The Bears’ offense (and, more appropriately, Justin Fields) continued to make strides during their 35-32 loss to the Dolphins in Week Nine. On the other hand, the defense had their hands full with Miami’s high-powered offensive attack, and they struggled to keep up with their track star receivers on the outside. However, they performed much better against the run and only gave up 77 yards on 23 carries. Undrafted rookie Jack Sanborn, who was making his first career start, was a big reason for their increased success in the ground game.

Sanborn got the starting nod over new acquisition A.J. Klein (whom the team received from Baltimore as part of the Roquan Smith trade) and proceeded to play 50 of the team’s 57 defensive snaps. He finished second on the team with seven tackles and consistently plugged running lanes before Miami’s running backs could make it beyond the second level. It was a welcome sight to see him plugging running lanes, as that has been an area Chicago has struggled mightily to begin the year.

Smith may have been leading the league in tackles prior to being traded, but that does not tell the full story of his season. He was inconsistent for much of the year and failed to play at the level expected from him as one of the league’s premier off-the-ball linebackers. Meanwhile, Sanborn has the benefit of entering the lineup with virtually no expectations, as the Bears’ sole investment in him was bringing him in as an undrafted free agent.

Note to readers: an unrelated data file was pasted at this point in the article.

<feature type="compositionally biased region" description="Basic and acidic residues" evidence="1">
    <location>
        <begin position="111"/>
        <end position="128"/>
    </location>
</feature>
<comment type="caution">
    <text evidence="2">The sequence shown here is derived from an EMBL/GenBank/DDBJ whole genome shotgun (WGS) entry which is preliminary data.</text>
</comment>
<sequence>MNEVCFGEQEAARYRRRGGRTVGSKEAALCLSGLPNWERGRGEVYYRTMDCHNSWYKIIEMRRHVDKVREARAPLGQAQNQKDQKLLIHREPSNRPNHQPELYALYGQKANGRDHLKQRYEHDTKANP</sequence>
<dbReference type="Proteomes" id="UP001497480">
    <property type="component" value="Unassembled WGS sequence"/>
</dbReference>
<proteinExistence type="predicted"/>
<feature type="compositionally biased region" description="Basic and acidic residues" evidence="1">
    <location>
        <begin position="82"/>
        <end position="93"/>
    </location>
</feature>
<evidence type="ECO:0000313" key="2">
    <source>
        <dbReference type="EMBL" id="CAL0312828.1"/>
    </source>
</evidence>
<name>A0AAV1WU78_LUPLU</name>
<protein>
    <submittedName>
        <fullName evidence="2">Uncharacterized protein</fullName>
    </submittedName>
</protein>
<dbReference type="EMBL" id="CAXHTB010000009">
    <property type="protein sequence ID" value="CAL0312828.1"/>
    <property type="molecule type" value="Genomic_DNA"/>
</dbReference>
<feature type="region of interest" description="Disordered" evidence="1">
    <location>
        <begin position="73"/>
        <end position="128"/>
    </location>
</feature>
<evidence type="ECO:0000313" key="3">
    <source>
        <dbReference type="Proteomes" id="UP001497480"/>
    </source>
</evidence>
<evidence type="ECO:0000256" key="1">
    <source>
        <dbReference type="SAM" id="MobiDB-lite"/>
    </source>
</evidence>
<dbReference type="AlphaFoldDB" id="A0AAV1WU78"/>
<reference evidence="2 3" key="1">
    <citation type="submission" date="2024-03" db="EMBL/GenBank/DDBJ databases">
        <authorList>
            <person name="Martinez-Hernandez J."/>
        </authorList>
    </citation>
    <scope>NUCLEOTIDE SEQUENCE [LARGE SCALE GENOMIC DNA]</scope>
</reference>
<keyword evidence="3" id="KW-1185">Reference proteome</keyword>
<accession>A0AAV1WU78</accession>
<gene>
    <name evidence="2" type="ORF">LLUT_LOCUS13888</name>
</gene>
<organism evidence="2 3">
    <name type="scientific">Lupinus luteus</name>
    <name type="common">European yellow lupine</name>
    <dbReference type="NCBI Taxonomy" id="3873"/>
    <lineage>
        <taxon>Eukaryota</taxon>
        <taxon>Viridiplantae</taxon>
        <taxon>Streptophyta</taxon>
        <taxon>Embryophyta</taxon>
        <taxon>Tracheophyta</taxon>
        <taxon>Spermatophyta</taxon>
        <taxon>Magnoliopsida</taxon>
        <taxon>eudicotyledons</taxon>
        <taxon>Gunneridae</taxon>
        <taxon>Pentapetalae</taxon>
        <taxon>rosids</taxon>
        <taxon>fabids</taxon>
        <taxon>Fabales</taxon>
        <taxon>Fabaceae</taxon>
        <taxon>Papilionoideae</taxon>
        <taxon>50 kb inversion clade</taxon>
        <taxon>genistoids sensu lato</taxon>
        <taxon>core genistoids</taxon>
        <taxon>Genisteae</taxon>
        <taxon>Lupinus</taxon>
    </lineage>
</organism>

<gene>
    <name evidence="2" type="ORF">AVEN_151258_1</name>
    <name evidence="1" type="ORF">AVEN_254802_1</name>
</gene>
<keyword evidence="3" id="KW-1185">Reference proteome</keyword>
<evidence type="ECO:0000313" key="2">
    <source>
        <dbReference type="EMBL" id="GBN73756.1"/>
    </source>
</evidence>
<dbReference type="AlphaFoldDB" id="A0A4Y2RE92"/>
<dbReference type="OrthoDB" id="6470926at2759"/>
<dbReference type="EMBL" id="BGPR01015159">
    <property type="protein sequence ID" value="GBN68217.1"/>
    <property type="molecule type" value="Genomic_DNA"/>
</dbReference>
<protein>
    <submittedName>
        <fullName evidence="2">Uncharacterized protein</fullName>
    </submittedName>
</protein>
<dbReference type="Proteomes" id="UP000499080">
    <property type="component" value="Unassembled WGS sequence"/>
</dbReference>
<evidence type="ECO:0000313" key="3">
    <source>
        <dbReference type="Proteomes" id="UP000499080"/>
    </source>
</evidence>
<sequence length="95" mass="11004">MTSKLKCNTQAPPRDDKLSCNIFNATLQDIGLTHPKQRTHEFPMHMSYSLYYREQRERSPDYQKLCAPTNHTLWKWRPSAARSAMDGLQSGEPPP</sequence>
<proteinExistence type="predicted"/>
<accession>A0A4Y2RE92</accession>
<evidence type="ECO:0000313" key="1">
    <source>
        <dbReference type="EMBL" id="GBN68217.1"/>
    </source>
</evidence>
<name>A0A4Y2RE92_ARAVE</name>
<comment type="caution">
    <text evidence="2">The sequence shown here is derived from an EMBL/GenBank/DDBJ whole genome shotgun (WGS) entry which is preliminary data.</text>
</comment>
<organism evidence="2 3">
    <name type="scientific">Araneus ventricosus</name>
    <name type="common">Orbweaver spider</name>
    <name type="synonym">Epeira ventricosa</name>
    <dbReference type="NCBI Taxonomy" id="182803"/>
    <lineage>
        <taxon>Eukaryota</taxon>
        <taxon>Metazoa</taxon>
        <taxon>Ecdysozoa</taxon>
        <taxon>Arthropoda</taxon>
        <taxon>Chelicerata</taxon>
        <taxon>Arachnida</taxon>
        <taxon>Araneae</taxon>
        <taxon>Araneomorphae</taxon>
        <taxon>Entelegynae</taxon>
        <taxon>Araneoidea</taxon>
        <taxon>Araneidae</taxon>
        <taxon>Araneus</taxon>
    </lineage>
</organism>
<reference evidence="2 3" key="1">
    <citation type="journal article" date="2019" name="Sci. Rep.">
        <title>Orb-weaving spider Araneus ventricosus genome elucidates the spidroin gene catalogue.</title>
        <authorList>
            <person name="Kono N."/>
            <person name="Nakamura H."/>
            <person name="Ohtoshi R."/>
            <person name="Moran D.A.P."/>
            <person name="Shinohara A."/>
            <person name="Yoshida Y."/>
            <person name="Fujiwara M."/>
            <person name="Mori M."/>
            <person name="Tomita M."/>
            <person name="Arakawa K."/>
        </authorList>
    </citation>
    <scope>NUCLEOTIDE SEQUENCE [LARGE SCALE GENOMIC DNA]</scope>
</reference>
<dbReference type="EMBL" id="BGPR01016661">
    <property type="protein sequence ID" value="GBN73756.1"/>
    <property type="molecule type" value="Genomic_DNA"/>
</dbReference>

It would be unfair to compare Sanborn to Smith in a funnel. The latter was a former eighth-overall selection who has already made two Pro Bowls and is still in the prime of his career, while the former is an unproven rookie who inexplicably fell out of the draft. However, there is a reason the Bears only got a second and fifth-round selection for the 25-year-old. There are a slew of starting-caliber linebackers in the league, and unproven players are often capable of playing at a high level. Is Sanborn a better player than Smith? Absolutely not. Can he provide a similar impact to the one Smith had? That is certainly not out of the question.

The University of Wisconsin product was a preseason fan favorite after displaying a strong nose for the ball during the exhibition contests. He is a perfect fit for a Matt Eberflus-led defense, as he plays through the whistle and seems to recognize the importance of attacking the football. The 22-year-old may not have forced any turnovers against Miami, but it is safe to say the takeaways are coming if he remains on the field.

Chicago’s rookie class has had a strong showing throughout the first half of the season, and it looks like Sanborn is another player who could become a valued contributor. While he can still improve some aspects of his game (especially in the passing game), that is to be expected at this stage of his career. His first shot at replacing Smith was overwhelmingly positive, and he will hopefully be able to build on the fast start as he gets more comfortable with his role in the defense in the coming weeks.

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